html5 game tutorial

Create a Maze Engine in HTML5

In this tutorial, you will learn how to create a maze-like navigation system which you could apply to “point and click”, graphical adventures games, and more innovative genres as well. This system was used in my game Me Mnemonic, an HTML5 action memory game for Android, Firefox OS devices and web. At the end of this tutorial, you will be able to create any maze structure, with just few lines of codes, and navigate through it with keyboard arrows, mouse click or touch.

Requirements

You should be familiar with HTML, CSS, JavaScript and basic object oriented concepts. I will be using limeJS, which is the one most used game frameworks. Please check the documentation on their
web site and install it.

What to expect

Before moving on please check out the live demo in your browser to see what we are talking about. You can download the game files here. The root folder contains the non-compiled files, which you can open and read. You’ll need limeJS installed if you want to run them. There is also compiled version, in the “compiled” folder, which you can run standalone in your web browser (“compiled” in the limeJS lingo really means “minified” so that all the dependencies are in a single JavaScript file). Now we will browse through the files and I will explain how this all works.

How it works

Here is the list of files that we will be using:

  • direction.js
  • Level.js
  • Level_1.js
  • maze.css
  • maze.html
  • maze.js
  • Room.js

and a short explanation:

  1. maze.html is a game view, run this to see the maze in action
  2. maze.js is the starting point of the game, something like the main controller. There, we will create the Director, who’s job is to manage the game screens. It will load our maze screen.
  3. The maze screen is created by the class maze.Level_1. All you have to do is populate the array this.rooms, in the constructor, with maze.Room objects.
  4. The rest will be done by it’s parent class maze.Level. Based on the list of rooms, in the array this.rooms, it will create a maze and set up navigation events/controls.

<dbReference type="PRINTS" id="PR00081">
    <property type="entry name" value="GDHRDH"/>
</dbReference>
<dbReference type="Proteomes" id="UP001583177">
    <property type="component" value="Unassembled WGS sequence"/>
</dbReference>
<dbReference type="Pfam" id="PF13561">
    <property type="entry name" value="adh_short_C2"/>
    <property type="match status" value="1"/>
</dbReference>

That’s it.

Let’s go deeper

maze.js

Nothing special here, just create and show the maze.

maze.Level_1.js

This is the maze setup. The maze is a set of “rooms”, where we see only one at the time (see demo). Every maze.Room object has to know where is the exit (to up, right, down or left) to other rooms (first parameter array) and its position in the maze (second parameter array).

Room directions

For direction, we use enum maze.direction

In order for this to work, you have to use directions always in the same order: up, right, down or left. So [maze.direction.LEFT, maze.direction.DOWN] is not going to work, but [maze.direction.DOWN, maze.direction.LEFT] is OK. I like to use enums like this because then you make less errors while typing.

Rooms positions

Here is the maze map, the letter Z:

map

To create this structure in the code, we use an array with 2 dimensions for the room position – the first index is for row, and the second for column. It’s like we are building the table with rows and columns, from bottom to top:

  • [0, 0] means 1st row, 1st column,
  • [0, 1] means 1st row, 2nd column,
  • [0, 2] means 1st row, 3rd column,
  • [1, 0] means 2nd row, 1st column,

Directions and positions

Putting it all together:
new maze.Room([maze.direction.UP, maze.direction.RIGHT], [0, 0]) means that this room has 2 directions, to UP and RIGHT, and its position is 1st row, 1st column. This is the maze starting room, the bottom left room. By default, the starting room is always the first item in this.rooms array.

The engine

Class maze.Level will, based on it’s subclass maze.Level_1, create the maze. maze.Level_1 is just a setup or configuration, but maze.Level is the engine. Let see some of the methods:

This is the place where maze is created. It loops through all rooms and add them to the screen.